There's no padding for the door armrest and there's no center console at all. Frankly, there's no room for one; my front passenger and I had to jockey for shoulder space in the tight confines. Headroom and legroom weren't an issue up front, but elbow wiggle room was. By the numbers, front passenger space is more plentiful than in the Scion iQ, but the Spark offers a smidge more.
In back, there's seating for three passengers so long as long as they're three people you don't like. I sandwiched my family back there and it was a bad experiment. The backseat would be adequate for two passengers (like the Chevy Spark's setup), but three is a real stretch. Outboard lab rats over 5 feet 5 inches tall will have to get very cozy with the ceiling, and the lack of legroom forces a knees-into-the-seatback position. The seat itself is firm, completely flat and, oddly, purple, which raised eyebrows in my red test car.
Ergonomics & Electronics
What you see is what you get when it comes to the audio and climate controls. The buttons are logically placed, decently sized and easy to use. Connecting my phone to the Bluetooth wireless system (standard on the uplevel ES model) was infuriating, however, due to a fussy voice-activated setup. There are too many steps and the voice-recognition system isn't very accurate, leading to several maddening errors. After a few frustrating attempts, the system ended up naming my phone "cancel."
Cargo & Storage
The backseat folds in a 60/40 split (which is standard) and Mitsubishi says there's 17.2 cubic feet of space back there — loads more than the Spark (11.4) and iQ (a measly 3.5) list. In truth, this number surprised me because it really doesn't look like that much space. A wide opening and low liftover help, however, and I was able to wedge a small umbrella stroller back there.
Small-item storage in the cabin is just OK; there are two cupholders up front and a phone-sized storage cubby. In back, there's just one cupholder.
In Insurance Institute for Highway Safety crash tests, the 2014 Mitsubishi Mirage scored good in front, side and roof strength tests, but received a poor score in the small front overlap evaluation. The Mirage has not yet been crash tested by the National Highway Traffic Safety Administration. Seven airbags are standard, including a driver-knee airbag — unexpected at this price. A backup camera with parking sensor system is optional on the ES model, but only as part of an expensive navigation package. Click here for a full list of safety features.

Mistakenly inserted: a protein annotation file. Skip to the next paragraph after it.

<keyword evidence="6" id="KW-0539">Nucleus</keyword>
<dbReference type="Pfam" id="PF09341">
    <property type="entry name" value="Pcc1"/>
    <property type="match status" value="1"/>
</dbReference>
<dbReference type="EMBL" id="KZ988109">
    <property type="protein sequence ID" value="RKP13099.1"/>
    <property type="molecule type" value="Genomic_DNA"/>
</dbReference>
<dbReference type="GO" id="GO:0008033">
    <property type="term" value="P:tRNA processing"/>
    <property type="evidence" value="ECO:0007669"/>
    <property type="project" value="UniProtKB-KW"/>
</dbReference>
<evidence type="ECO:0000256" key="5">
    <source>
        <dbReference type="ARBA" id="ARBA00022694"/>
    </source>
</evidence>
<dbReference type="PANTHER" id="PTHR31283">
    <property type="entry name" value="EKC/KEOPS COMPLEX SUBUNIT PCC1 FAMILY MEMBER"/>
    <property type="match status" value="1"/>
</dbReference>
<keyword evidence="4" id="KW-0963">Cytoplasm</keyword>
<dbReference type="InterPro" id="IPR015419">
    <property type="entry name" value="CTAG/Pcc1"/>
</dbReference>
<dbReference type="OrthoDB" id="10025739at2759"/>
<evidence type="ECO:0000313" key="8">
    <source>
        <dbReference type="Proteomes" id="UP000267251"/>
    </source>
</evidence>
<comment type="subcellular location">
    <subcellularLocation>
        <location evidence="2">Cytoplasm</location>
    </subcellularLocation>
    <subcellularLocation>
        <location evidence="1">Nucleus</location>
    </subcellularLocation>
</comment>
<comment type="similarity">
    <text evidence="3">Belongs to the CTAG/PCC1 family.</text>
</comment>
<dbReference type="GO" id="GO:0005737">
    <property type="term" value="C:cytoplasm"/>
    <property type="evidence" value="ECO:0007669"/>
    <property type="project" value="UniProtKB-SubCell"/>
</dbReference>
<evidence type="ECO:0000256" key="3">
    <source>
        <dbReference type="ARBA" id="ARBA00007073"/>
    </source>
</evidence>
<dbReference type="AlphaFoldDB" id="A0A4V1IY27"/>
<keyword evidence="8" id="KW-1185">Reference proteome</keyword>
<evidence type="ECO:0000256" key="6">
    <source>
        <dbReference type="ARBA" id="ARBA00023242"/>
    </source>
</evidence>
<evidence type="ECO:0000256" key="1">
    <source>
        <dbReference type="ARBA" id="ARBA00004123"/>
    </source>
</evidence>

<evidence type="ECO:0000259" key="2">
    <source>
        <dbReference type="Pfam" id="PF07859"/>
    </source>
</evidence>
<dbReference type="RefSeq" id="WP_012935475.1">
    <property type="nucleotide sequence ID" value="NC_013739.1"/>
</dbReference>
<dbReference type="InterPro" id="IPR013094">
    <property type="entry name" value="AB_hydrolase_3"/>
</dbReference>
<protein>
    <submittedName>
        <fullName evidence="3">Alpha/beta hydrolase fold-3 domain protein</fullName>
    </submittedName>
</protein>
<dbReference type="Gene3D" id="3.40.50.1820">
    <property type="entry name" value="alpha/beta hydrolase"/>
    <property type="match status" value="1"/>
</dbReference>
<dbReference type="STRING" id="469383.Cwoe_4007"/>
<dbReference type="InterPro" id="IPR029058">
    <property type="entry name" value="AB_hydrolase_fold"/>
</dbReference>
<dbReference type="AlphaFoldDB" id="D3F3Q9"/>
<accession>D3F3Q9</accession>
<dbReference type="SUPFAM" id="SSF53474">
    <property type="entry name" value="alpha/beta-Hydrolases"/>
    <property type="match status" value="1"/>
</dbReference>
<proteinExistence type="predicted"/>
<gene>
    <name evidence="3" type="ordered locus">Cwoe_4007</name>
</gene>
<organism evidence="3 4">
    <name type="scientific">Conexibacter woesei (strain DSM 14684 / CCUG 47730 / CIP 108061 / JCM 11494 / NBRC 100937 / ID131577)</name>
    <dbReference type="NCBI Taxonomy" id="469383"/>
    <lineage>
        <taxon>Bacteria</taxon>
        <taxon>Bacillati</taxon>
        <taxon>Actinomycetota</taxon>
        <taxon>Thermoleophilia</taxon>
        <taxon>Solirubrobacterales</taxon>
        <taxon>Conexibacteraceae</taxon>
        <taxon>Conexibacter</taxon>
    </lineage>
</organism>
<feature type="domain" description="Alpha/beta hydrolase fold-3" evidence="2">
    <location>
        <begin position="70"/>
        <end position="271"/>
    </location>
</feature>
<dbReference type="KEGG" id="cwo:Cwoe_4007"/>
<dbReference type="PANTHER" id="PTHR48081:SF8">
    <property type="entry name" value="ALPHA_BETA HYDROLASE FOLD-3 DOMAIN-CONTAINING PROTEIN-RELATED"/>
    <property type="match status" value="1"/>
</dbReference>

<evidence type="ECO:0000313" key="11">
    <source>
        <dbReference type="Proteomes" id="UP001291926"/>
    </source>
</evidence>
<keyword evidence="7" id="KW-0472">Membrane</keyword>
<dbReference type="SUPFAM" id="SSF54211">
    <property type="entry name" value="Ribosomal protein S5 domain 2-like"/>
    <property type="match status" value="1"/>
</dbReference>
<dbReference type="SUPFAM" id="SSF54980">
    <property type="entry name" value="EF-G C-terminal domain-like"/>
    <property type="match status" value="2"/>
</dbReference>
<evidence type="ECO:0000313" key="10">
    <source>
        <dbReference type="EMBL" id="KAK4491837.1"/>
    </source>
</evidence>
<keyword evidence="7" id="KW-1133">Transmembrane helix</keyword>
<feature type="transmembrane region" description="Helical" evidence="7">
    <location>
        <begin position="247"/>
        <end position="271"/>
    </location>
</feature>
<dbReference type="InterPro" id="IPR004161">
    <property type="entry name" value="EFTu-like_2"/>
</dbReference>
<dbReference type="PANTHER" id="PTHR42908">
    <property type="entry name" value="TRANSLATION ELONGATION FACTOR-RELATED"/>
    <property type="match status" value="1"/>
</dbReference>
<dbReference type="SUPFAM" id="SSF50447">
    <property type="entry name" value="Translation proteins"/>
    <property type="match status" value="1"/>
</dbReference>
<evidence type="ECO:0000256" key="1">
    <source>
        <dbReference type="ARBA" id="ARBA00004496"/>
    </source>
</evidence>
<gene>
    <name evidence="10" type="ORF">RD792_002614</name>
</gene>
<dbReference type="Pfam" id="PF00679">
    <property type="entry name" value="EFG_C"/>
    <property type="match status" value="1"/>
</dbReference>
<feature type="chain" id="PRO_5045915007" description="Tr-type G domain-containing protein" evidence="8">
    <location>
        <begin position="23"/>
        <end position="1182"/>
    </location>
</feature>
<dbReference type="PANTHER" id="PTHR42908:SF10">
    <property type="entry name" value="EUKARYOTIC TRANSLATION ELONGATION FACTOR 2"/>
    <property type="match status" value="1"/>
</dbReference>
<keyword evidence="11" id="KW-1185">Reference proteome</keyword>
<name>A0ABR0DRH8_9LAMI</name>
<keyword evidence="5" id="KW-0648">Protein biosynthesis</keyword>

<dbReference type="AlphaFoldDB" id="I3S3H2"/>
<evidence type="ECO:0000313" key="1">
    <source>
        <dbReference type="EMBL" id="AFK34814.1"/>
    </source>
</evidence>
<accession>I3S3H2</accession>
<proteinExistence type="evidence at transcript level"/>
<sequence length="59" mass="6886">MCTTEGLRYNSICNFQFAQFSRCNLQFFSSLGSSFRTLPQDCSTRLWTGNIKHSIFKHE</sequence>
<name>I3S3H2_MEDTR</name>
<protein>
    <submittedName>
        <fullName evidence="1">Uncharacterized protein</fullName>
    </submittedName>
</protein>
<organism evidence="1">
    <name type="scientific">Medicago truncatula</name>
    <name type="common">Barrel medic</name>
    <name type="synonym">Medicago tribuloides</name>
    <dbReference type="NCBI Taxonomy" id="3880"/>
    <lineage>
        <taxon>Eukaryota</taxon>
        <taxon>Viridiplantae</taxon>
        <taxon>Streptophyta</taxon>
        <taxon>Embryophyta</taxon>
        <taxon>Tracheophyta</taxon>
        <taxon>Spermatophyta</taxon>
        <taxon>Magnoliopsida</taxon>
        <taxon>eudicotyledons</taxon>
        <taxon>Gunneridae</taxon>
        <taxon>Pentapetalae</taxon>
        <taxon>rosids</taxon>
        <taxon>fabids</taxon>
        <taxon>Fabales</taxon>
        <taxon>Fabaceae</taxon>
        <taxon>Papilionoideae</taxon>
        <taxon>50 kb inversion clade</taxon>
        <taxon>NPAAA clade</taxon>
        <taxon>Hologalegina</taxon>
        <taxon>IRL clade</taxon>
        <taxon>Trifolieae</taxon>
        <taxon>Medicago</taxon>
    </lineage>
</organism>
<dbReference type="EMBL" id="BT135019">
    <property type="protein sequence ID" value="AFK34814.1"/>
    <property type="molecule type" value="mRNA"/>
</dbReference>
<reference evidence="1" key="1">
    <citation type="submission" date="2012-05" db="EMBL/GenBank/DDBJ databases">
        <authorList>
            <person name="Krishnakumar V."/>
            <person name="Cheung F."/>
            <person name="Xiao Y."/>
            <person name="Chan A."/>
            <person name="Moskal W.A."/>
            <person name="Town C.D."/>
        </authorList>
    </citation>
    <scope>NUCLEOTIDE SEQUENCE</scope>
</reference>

I installed my daughter's forward-facing convertible car seat in the Mirage, and legroom was a problem; her legs were pushed into the seat in front of her. There's not enough room for a rear-facing infant seat.
Value in Its Class
If Mitsubishi is the Kmart of automotive brands, then the Mirage is a Blue Light Special. The hatchback starts at $13,790, slightly more than the affordable Spark ($12,995) and less than the overpriced iQ ($16,420); all prices include destination charges.
The uplevel ES model ($14,990) is very well-equipped, with features like Bluetooth, keyless entry with push-button start, and steering-wheel radio controls. It also has an interesting options list inclusive of systems you wouldn't expect at this price, like navigation and parking sensors. However, the Mirage's features list is missing some basics: A center console, an external temperature gauge and a telescoping steering wheel are unavailable.
The bottom line is that the Mirage is cheap, but your money will go further elsewhere. The car's purpose is to provide simple, point-A-to-point-B transportation, and that it does. The problem is that other similarly priced cars do that too, only better. I'd advise you save up a bit more money and opt for a Nissan Versa Note instead (it starts at $14,800, including destination). True, it's not as fuel-efficient as the Mirage, but it's a roomier and much more comfortable subcompact.